Speaking to a half-dozen senior citizens taking a break from their morning exercise class yesterday, Toledo at-large Councilman Betty Shultz outlined how she plans to make the Lucas County treasurer's office more "senior-friendly."
Mrs. Shultz, a Republican, is running against fellow Councilman Wade Kapszukiewicz, a Democrat who represents District 6, for the treasurer's post.
Making the treasurer's office more approachable for residents 65 years and older - a population that in 2000 was recorded at 59,411 people, or 13 percent of all Lucas County residents - is a priority for Mrs. Shultz, 74, who included herself in those living on a fixed or
Mrs. Shultz proposed creating a senior citizen ombudsman to help the elderly navigate their tax returns.
"I have heard from my constituents, 'I need help with my taxes,' but they're apprehensive about approaching the tax collector," Mrs. Shultz said. "I want to be able to help them through it in a friendly way."
Mrs. Shultz also encouraged taxpayers to send their tax payments to the county every month, instead of sending the money to their mortgage company to sit in an escrow account until the tax bill is due. In return, the county would invest the early tax payments and credit the taxpayer's account with whatever interest is earned on their payments.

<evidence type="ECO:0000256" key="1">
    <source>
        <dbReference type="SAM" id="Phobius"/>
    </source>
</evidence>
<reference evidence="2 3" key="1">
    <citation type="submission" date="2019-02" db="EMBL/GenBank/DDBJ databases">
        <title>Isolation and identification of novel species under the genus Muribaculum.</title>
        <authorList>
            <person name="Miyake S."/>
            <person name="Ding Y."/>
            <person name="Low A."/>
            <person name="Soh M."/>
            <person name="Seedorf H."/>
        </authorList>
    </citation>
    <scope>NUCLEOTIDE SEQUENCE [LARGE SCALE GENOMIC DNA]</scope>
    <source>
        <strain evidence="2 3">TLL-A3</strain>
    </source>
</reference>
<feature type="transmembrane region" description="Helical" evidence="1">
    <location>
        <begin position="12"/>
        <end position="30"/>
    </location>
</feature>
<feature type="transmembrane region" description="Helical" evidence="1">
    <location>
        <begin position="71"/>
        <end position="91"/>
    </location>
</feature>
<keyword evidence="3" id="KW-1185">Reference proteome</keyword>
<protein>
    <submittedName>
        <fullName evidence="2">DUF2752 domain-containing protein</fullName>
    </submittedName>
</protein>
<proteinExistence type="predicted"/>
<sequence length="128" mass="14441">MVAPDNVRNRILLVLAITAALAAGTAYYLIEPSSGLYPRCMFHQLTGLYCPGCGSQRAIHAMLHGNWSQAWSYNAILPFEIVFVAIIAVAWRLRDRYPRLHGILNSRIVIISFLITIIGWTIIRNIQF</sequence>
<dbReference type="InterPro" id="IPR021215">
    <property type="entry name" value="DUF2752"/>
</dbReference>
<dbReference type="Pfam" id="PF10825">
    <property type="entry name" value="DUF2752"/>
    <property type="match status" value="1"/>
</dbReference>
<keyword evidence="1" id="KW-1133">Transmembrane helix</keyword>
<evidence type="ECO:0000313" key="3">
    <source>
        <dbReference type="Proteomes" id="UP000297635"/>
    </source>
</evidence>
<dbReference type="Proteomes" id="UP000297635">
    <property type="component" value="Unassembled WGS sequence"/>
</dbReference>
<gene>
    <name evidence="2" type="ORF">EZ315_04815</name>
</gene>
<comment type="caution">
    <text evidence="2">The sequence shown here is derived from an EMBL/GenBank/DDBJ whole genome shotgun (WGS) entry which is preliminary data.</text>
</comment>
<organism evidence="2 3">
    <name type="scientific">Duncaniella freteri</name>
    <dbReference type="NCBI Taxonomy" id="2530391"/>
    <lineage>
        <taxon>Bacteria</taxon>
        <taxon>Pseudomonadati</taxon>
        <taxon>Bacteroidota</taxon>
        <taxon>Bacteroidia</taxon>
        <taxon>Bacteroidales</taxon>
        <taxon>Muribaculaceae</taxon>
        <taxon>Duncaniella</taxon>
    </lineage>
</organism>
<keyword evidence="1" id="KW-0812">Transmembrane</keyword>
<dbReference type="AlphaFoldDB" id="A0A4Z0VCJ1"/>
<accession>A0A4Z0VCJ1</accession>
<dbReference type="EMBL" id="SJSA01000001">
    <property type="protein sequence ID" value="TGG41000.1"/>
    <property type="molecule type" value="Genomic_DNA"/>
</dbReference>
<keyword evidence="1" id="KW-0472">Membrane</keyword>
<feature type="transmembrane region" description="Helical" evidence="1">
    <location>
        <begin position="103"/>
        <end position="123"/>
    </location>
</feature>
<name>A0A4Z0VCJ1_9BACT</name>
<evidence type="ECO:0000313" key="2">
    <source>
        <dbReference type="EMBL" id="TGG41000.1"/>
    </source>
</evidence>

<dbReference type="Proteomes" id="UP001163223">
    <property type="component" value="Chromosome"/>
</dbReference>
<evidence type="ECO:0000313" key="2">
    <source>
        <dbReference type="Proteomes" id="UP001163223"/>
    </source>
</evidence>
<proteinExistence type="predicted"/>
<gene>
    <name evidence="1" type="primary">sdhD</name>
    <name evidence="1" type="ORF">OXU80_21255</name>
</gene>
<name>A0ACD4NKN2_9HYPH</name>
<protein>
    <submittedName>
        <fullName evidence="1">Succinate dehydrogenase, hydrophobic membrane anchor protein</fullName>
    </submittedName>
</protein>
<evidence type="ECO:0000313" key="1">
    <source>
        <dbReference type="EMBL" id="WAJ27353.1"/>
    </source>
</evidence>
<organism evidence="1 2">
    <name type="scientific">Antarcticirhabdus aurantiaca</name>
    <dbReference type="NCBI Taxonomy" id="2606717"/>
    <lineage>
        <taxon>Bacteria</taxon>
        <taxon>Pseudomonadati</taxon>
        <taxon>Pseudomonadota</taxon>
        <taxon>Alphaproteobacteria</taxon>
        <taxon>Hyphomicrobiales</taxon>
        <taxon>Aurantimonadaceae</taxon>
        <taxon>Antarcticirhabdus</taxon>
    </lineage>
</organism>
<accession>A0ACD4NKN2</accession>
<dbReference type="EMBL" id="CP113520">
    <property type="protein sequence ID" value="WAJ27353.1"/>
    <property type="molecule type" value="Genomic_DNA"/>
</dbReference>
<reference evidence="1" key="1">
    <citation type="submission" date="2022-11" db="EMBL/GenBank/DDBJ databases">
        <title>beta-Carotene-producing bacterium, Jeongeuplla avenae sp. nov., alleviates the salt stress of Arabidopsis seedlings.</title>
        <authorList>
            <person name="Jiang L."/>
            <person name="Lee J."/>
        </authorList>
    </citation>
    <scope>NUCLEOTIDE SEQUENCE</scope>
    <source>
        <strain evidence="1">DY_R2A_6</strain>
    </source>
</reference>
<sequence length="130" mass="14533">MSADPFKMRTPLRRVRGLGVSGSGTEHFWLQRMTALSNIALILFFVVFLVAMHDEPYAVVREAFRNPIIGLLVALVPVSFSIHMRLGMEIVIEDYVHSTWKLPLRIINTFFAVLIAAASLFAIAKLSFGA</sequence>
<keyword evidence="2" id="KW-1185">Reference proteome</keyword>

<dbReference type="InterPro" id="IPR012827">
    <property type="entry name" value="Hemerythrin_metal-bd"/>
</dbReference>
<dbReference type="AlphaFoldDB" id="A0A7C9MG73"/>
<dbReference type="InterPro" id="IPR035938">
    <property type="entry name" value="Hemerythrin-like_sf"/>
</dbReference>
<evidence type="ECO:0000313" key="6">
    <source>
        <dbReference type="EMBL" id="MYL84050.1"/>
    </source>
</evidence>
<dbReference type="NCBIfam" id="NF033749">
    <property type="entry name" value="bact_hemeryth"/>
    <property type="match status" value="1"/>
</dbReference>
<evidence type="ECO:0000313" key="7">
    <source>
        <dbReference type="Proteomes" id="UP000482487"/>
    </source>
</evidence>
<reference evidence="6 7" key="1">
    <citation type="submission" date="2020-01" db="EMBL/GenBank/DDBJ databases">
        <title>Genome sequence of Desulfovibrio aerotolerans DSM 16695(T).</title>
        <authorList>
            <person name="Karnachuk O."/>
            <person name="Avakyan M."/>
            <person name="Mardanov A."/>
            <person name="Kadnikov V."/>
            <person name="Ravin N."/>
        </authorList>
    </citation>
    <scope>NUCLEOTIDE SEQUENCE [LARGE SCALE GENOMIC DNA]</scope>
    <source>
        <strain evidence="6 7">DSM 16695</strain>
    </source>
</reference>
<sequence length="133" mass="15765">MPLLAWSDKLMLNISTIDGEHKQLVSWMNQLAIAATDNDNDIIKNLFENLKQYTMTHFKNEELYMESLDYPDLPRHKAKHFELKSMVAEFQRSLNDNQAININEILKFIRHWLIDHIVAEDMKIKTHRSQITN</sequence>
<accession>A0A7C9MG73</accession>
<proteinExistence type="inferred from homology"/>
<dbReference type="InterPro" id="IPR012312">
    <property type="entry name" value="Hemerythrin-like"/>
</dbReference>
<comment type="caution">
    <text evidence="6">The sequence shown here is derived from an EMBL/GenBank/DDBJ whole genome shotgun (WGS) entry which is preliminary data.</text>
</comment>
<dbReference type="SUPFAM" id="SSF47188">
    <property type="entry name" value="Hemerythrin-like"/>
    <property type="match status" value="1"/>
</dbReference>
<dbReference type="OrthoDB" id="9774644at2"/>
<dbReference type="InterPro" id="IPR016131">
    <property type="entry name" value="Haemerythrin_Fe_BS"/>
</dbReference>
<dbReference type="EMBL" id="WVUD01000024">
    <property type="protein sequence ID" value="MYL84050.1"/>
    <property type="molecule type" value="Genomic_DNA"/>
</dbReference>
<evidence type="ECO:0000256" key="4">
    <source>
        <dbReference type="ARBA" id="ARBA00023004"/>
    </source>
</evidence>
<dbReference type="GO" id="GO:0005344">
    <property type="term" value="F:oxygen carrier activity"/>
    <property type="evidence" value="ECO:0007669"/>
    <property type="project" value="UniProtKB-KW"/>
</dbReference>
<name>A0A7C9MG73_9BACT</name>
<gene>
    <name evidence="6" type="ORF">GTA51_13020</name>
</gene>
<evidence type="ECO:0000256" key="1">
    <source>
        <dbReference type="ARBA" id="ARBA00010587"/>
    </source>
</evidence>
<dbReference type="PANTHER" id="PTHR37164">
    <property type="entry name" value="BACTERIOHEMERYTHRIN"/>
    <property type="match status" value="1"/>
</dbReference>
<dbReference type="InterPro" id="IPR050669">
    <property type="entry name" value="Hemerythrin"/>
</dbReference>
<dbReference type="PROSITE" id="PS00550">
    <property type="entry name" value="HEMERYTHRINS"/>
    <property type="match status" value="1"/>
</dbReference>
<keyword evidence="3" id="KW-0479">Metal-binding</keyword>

She gave no estimate of what that would save seniors, but said it certainly would go up as the economy improves.
The thought appealed to Dolores Heilman, 70, who listened to Mrs. Shultz's ideas yesterday. She was especially interested in the candidate's hope to introduce a senior citizen tax deferral program, which would allow seniors to defer increases in their property tax until their homes are sold.
"We moved into our house about five years ago, and the taxes were $850 [every six months]. Now they're over $1,000 [every six months]," Ms. Heilman said. "I cannot afford to pass any more levies even though I think sometimes they are needed."
Mr. Kapszukiewicz said he is focusing his campaign on changing the way the treasurer's office works and does business - a move he said will benefit all taxpayers, including seniors.
In particular, he will focus on collecting delinquent taxes, an effort that could net the county upward of $4 million, he said.
"I think the problems go deeper," he said of Mrs. Shultz's plans for the treasurer's office. "To me, it sounds like she's protecting status quo."
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